Americans generally view ethnic relations in the United States positively, with Hispanic-black relations receiving the lowest score, according to a poll released by Gallup Wednesday.
The pollster conducted the survey in anticipation of the verdict in the George Zimmerman murder trial, which stoked a national debate over the nature of racism in the United States.
"Americans' views of race relations had been quite positive from a historical perspective prior to the Zimmerman verdict, which has sparked protests around the country and calls for Zimmerman to be tried in federal court for violating Martin's civil rights," Jeffrey Jones writes for Gallup. "It is not clear whether the Zimmerman verdict will force Americans to re-evaluate their views of race relations, in the short term or the long term."
Americans perceive white-Asian relations as the most positive in the country, with 87 percent of respondents saying relations between the two groups is either somewhat good or very good. Relations between whites and blacks came in second, with 70 percent viewing them positively and 30 percent negatively.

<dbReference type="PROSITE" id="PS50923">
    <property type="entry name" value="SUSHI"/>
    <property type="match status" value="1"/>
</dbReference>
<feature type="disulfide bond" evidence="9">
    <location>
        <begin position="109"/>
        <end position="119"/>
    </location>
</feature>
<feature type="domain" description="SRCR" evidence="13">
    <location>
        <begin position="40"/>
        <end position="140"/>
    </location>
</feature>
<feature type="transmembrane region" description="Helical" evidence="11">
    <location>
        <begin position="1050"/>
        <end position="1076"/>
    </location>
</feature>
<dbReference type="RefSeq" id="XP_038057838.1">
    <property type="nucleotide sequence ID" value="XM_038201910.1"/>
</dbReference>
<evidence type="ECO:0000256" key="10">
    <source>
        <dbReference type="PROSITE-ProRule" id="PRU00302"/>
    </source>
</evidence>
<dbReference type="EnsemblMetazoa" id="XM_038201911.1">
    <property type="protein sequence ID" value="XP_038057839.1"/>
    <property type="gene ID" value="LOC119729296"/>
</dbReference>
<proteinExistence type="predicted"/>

White-Hispanic relations scored the same as white-black relations, at 70 percent.
Black-Hispanic relations fared the worst, with only 60 percent viewing them positively, the survey said.
Relations between Hispanics and whites and Hispanics and blacks have both grown more positive after a slump in 2006. Gallup has measured perceptions of ethnic relations since 2001.
Zimmerman was acquitted on Saturday of all charges for the killing of unarmed, black teenager Trayvon Martin. The media described Zimmerman, who’s father is a white American and whose mother is Peruvian, as both white and Hispanic -- often times referring to him with the term “white Hispanic.”
Check out the multiracial Latino mosaic in the slideshow below.